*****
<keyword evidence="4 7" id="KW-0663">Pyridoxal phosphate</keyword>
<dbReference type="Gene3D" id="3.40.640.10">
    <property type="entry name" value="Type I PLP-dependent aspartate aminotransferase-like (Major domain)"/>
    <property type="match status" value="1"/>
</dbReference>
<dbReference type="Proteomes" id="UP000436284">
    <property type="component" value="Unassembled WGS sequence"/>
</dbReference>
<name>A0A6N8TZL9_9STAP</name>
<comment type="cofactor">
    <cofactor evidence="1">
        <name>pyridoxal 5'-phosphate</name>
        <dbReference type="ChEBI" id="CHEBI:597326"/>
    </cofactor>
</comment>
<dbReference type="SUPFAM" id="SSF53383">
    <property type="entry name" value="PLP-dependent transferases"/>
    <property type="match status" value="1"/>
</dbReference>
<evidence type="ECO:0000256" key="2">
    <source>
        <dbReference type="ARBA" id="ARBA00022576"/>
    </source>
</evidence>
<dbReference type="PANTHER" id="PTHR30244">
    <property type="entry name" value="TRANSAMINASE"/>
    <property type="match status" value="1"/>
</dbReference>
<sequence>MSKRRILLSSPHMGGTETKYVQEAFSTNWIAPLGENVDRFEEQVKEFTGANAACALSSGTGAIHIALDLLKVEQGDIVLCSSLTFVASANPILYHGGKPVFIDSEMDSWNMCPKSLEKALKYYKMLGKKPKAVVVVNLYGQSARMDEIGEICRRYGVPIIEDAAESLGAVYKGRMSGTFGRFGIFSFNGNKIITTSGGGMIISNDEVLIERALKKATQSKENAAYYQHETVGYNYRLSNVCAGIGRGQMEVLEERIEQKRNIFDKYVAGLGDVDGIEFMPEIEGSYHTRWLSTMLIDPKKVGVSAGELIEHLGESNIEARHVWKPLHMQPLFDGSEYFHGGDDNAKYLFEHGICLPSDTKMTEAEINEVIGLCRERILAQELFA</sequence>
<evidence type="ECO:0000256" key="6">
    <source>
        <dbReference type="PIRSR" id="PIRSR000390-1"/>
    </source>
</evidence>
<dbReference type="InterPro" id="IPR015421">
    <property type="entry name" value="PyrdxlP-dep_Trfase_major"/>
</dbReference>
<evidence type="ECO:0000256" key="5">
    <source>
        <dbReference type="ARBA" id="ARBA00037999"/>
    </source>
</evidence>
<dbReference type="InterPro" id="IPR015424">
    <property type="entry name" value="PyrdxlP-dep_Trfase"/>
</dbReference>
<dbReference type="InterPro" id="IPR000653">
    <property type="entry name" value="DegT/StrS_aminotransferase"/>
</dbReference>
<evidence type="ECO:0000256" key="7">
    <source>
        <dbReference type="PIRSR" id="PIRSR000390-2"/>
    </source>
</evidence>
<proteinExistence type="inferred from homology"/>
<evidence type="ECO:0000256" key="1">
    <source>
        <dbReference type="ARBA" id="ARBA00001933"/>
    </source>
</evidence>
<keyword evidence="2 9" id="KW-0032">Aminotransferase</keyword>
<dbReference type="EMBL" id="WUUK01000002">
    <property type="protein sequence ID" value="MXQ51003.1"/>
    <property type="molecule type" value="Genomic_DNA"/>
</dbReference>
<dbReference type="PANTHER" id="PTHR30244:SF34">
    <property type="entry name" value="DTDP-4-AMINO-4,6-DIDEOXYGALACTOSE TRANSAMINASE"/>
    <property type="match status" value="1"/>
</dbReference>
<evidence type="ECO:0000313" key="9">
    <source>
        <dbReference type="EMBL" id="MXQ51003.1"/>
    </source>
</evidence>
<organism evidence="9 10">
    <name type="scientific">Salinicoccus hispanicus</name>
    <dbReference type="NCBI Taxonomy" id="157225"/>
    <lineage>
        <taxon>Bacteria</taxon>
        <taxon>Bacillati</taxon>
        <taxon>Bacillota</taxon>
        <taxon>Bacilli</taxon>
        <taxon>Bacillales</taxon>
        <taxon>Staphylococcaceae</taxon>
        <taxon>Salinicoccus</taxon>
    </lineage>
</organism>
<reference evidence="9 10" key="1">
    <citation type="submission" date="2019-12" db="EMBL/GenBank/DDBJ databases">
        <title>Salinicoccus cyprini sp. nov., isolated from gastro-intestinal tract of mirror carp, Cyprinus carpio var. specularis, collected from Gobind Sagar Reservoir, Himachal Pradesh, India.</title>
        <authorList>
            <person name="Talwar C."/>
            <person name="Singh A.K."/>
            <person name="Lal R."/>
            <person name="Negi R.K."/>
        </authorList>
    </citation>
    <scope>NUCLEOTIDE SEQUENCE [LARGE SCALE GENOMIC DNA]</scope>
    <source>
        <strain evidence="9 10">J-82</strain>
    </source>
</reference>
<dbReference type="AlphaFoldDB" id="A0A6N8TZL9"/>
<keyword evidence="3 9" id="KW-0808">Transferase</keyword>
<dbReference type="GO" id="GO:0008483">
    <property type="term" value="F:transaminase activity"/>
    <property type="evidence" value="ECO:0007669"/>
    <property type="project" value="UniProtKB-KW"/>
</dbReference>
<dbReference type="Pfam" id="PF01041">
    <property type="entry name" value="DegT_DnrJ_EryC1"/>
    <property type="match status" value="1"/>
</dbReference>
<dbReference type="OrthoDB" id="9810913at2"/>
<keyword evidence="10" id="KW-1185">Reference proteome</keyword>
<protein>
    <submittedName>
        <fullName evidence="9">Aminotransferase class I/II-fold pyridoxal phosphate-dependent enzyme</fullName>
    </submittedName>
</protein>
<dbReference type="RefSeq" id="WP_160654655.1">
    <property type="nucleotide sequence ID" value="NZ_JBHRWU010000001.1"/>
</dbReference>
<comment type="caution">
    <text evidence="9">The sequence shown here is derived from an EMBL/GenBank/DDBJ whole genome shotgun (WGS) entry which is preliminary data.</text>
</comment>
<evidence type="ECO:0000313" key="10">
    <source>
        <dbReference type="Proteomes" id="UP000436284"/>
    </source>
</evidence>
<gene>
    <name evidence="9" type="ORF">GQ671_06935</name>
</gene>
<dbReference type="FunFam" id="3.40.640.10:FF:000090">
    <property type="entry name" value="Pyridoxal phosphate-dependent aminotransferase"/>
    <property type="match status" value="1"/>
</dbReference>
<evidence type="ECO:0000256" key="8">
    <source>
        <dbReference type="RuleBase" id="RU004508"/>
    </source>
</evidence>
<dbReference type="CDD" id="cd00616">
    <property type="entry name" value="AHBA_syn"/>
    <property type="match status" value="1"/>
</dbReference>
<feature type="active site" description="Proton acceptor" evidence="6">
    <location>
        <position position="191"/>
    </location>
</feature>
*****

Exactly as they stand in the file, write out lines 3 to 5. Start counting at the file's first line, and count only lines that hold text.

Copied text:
    <property type="entry name" value="Type I PLP-dependent aspartate aminotransferase-like (Major domain)"/>
    <property type="match status" value="1"/>
</dbReference>